The revised draft of India’s IPR Policy penned by the Government constituted ‘Think-Tank’ in 2014, suggests enactment of new laws, such as for ‘Utility Models’ and Trade Secrets, to fill some gaps in the country’s IPR ecosystem .
However, media reports of May 21, 2015 indicate, the Department of Industrial Policy and Promotion (DIPP) is not in favor of changing the country’s ‘Patents Law’ framework to allow grant of utility patents, as suggested by the ‘Think-Tank’.
Though comments from the other Ministries and Departments on the revised draft IPR Policy is still awaited, DIPP reportedly feels, ‘Utility Models’ being less-stringent form of intellectual Property (IP) protection, could ultimately lead to ‘ever-greening’ of patents.
This development is indeed interesting because on May 13, 2011 the same DIPP uploaded in its website a Discussion Paper on “Utility Models”. Many believed at that time, it as a precursor of a new policy initiative of DIPP on Intellectual Property Rights (IPR) to encourage innovation in the country, without diluting the prevailing strict criteria for patentability. The above Discussion Paper highlighted, among others:
“…minor technical inventions which frugally use local resources in a sustainable manner need to be encouraged by providing a legal framework for their protection and commercial exploitation. Such useful, low cost and relatively simple innovations which create new mechanical devices or contribute to the optimal functioning of existing ones may have commercial value only for a limited time period, before they are replaced by other products or rendered redundant by change of technology.”
In that paper DIPP also highlighted that many countries of the world, for example; Australia, China, Japan, Germany, France, Korea and Netherlands still find the ‘Utility Model’ as an extensively used tool to foster innovation within the local industries.
We shall also touch upon this point below.
The Discussion Paper did trigger a healthy national debate on this subject at that time, though Government did not make known to the public the outcome of this public discourse.
The World Intellectual Property Organization (WIPO) defines ‘Utility Model’ as follows:
“Utility Model is an exclusive right granted for an invention, which allows the right holder to prevent others from commercially using the protected invention, without his authorization, for a limited period of time. In its basic definition, which may vary from one country (where such protection is available) to another, a utility model is similar to a patent. In fact, utility models are sometimes referred to as petty patents or innovation patents.”
Or in other words “A utility model is similar to a patent in that it provides a monopoly right for an invention.”
However, utility models are much cheaper to obtain, the requirements for grant of a ‘Utility Model’ are usually less stringent and the term is shorter – mostly between 7 and 10 years, as against up to 20 years term of protection for a patent.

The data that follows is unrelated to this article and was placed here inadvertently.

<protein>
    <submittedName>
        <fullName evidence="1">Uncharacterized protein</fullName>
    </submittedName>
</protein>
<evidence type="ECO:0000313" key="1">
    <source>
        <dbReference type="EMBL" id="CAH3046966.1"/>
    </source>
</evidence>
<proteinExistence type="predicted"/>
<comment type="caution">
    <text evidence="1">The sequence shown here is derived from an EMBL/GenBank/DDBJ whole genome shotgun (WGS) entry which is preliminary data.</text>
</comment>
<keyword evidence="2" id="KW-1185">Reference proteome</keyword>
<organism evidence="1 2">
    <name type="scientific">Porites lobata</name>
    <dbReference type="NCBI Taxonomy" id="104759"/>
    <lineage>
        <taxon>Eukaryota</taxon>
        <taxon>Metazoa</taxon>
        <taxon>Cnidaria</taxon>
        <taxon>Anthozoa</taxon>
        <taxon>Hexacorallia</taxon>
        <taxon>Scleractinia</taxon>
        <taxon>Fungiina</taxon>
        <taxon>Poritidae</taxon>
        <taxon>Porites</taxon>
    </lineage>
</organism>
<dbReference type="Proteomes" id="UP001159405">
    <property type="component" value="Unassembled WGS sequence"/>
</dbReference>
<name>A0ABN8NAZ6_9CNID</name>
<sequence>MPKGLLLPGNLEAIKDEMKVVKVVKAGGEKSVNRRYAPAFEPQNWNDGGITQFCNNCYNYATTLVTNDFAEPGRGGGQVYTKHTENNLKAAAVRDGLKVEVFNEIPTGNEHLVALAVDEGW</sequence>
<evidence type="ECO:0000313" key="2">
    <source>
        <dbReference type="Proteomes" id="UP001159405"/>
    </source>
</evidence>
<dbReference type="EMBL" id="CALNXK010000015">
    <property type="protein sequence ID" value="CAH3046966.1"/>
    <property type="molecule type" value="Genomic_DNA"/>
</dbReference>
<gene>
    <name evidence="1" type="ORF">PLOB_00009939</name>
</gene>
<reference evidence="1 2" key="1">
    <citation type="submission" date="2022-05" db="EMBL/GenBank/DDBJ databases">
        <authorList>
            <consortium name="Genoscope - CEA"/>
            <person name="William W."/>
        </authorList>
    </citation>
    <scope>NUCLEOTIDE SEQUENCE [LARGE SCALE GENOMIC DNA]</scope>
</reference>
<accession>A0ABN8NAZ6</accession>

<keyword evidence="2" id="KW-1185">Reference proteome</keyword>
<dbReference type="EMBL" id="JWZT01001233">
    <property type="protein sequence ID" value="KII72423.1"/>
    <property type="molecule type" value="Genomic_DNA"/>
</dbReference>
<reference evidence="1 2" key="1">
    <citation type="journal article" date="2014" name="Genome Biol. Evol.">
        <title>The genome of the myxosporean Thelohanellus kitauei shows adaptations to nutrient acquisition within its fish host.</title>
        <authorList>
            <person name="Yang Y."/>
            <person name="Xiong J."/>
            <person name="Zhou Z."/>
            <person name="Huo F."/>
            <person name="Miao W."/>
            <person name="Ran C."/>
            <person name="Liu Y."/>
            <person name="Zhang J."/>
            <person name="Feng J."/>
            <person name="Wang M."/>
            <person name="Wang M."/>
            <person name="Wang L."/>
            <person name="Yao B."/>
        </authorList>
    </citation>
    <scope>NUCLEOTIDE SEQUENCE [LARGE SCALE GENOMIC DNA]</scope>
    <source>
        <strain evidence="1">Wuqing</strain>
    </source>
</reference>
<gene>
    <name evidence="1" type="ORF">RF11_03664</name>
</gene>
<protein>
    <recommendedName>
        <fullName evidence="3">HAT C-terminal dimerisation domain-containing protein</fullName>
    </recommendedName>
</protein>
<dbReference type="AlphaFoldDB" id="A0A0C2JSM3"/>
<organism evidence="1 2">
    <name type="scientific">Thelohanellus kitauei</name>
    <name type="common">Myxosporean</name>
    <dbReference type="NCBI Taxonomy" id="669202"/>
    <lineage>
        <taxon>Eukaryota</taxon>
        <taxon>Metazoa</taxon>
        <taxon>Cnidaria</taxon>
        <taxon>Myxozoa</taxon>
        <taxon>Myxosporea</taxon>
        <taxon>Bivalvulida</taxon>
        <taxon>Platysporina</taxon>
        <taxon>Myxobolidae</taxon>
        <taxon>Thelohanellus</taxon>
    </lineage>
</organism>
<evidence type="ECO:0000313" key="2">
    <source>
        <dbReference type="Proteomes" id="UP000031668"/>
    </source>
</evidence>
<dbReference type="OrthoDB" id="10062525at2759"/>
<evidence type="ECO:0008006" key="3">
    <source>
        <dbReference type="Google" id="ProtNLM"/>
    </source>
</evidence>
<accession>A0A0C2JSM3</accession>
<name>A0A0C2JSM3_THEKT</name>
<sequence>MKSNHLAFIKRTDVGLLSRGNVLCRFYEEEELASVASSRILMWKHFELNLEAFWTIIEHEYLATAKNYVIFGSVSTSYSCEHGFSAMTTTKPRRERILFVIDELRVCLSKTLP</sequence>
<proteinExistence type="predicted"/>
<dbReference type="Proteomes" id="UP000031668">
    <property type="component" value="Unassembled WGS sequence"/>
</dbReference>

Major differences between Utility Models and Patents:
According to WIPO, the main differences between ‘Utility Models’ and patents can be summarized as follows:
- The requirements for acquiring a ‘Utility Model’ are less stringent than for patents. While the requirement of “novelty” is always to be met, that of “inventive step” or “non-obviousness” may be much lower or absent altogether. In practice, protection for ‘Utility Models’ is often sought for innovations of rather incremental in character, which may not meet the patentability criteria.
- The term of protection for ‘Utility Models’ is shorter than for patents and varies from country to country (usually between 7 and 10 years without the possibility of extension or renewal).
- In most countries where ‘Utility Model’ protection is available, patent offices do not examine applications as to substance prior to registration. This means that the registration process is often significantly simpler and faster, taking on an average about six months.
- ‘Utility Models’ are much cheaper to obtain and to maintain.
- In some countries, ‘Utility Model’ protection can only be obtained for certain fields of technology and only for products but not for processes.
Countries providing ‘Utility Model’ protection:
Many countries do not grant ‘Utility Models’. However, the major countries granting ‘Utility Models’, as stated above, include: Australia, China, Japan, Germany, France, Spain and Italy.
According to WIPO, currently the countries and regions that provide ‘Utility Models’ are as follows:
Albania, Angola, Argentina, ARIPO, Armenia, Aruba, Australia, Austria, Azerbaijan, Belarus, Belize, Brazil, Bolivia, Bulgaria, Chile, China (including Hong Kong and Macau), Colombia, Costa Rica, Czech Republic, Denmark, Ecuador, Estonia, Ethiopia, Finland, France, Georgia, Germany, Greece, Guatemala, Honduras, Hungary, Indonesia, Ireland, Italy, Japan, Kazakhstan, Kuwait, Kyrgyzstan, Laos, Malaysia, Mexico, OAPI, Peru, Philippines, Poland, Portugal, Republic of Korea, Republic of Moldova, Russian Federation, Slovakia, Spain, Taiwan, Tajikistan, Trinidad & Tobago, Turkey, Ukraine, Uruguay and Uzbekistan.